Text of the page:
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28 May 2010

my grandpa mayes, john phillip sousa, and the indy 500

Austin Carroll "Slim" Mayes was born Eastland, graduated from Anson High School, and lived off and on in Abilene, TX throughout his life.  He was born in 1901, before there was any sort of popular music in America.  As a result, the only music he was able to get ahold of to listen to was the kind of orchestral music that has been around for hundreds of years.  He always considered himself a violinist, but was recruited to play clarinet with the Simmons College Band while still in high school.  Of course, Simmons College is now Hardin-Simmons University; that band is The World Famous Cowboy Band.

Mayes worked as mechanic during a brief time as a student at Simmons College.  He was one of the first people to repair airplanes in West Texas.  Of course, there was only one way to make sure the plan was fixed.  This meant he was one of the first people to FLY airplanes in West Texas as well! 

Mayes decided to take his skill as a mechanic on the road in 1919 when he began working his way to New York.  His dream was somehow to make it as a musician in New York City, doing whatever he could.  He also had the skill of being able to transpose all the parts of any piece he heard; this was a valuable skill he would also put to good use throughout his life.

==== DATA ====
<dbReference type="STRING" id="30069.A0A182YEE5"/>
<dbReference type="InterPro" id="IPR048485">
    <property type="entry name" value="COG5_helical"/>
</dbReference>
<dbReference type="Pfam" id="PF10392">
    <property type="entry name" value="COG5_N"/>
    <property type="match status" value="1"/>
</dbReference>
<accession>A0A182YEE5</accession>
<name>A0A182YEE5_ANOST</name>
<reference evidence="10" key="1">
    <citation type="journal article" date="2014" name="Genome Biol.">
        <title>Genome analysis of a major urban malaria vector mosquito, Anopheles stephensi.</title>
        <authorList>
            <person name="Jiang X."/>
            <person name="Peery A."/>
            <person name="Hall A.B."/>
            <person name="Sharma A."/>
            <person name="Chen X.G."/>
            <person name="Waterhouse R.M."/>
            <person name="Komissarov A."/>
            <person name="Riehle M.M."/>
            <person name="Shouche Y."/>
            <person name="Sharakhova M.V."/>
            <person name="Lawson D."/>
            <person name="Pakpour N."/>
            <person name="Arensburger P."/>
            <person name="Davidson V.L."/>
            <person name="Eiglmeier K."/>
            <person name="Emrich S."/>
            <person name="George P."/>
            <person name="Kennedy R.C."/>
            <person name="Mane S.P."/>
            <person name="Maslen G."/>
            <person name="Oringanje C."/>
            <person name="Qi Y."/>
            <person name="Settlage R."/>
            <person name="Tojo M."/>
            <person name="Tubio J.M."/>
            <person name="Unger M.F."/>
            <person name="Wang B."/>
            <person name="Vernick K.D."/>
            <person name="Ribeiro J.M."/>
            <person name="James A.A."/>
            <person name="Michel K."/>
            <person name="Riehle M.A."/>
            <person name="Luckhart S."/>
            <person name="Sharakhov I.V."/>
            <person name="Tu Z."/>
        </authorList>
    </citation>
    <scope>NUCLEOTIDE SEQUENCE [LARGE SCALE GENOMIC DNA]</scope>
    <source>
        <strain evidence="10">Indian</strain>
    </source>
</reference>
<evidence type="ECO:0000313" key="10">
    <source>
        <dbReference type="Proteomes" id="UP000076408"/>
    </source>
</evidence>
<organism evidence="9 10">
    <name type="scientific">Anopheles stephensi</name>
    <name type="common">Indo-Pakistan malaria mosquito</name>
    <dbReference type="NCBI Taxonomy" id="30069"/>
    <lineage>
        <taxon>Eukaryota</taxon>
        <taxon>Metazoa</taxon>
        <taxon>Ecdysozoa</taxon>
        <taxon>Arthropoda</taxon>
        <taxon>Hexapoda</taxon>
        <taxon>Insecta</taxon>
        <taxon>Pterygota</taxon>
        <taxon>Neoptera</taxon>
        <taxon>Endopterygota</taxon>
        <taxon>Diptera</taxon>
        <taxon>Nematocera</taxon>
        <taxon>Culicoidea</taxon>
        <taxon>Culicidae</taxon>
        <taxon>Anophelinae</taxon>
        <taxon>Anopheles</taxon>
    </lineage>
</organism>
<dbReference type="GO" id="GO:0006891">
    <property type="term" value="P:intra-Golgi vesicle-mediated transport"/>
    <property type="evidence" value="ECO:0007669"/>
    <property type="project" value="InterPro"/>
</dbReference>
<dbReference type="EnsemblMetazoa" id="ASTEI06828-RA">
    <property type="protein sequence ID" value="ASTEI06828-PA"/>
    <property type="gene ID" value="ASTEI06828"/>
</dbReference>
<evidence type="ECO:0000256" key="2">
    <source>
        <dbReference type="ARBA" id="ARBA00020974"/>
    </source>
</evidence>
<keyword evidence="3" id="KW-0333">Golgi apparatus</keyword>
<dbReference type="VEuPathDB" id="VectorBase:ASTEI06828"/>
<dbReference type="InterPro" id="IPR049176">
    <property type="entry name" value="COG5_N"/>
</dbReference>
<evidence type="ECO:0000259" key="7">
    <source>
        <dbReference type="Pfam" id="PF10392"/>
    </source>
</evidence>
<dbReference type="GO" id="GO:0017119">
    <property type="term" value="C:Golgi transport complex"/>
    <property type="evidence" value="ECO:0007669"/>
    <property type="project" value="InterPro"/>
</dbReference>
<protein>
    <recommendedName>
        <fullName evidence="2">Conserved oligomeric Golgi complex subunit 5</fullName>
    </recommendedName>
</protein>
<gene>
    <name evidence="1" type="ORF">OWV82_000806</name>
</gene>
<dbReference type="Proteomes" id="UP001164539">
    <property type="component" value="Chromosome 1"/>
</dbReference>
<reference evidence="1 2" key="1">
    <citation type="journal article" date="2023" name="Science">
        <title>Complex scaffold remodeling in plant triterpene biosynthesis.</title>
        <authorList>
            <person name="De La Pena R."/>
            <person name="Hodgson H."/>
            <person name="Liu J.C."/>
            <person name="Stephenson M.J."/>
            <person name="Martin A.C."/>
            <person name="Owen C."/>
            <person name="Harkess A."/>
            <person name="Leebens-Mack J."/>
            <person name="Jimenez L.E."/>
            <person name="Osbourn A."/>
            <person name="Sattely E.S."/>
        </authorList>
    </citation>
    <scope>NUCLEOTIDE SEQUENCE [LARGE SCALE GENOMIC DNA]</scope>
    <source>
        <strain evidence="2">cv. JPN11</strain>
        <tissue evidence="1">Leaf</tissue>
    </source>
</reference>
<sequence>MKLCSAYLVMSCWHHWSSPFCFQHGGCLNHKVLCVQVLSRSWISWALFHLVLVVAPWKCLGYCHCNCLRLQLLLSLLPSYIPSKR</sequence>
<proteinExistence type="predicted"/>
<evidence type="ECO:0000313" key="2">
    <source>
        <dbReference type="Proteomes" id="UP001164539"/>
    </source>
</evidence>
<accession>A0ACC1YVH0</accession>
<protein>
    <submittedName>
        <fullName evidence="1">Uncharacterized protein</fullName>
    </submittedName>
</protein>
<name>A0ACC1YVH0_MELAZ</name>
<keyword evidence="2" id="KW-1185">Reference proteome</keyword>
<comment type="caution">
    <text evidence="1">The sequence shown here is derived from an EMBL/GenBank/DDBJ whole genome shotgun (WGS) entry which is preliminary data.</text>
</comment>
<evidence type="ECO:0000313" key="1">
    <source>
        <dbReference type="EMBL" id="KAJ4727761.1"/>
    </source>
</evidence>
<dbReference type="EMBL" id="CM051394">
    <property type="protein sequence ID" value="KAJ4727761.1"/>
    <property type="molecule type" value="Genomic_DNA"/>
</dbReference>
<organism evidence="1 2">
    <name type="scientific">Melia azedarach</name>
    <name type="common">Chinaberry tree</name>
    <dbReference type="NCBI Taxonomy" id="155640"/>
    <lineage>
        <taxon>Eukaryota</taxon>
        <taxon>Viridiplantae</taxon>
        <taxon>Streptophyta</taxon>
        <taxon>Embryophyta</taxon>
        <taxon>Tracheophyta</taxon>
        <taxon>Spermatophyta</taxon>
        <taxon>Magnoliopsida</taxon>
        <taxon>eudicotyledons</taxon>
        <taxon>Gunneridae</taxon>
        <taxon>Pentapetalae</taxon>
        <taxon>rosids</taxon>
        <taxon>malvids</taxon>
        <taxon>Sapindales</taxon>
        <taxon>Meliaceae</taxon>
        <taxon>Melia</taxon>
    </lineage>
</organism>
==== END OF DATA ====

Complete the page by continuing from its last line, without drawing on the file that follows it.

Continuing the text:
Mayes ran out of money in Indianapolis, IN in May of 1919.  The preparation had already began for only the 11th running of the Indy 500 at The Brickyard.  Mayes was able to get a job in one of the pits.  While Mayes was working there, John Phillip Sousa came to Indianapolis to perform with his marching band.  During this time, he was also auditioning musicians.  Nobody at The Brickyard really new Mayes was a musician, so they all laughed when he told his crew chief that he was going to play with Sousa and would not return to work the following day.  Austin Carroll Mayes played clarinet with John Phillip Sousa till the band leader's death in 1923.

1 comment:

  1. Fascinating story, Prof. I had no idea how deep your family's musical roots ran.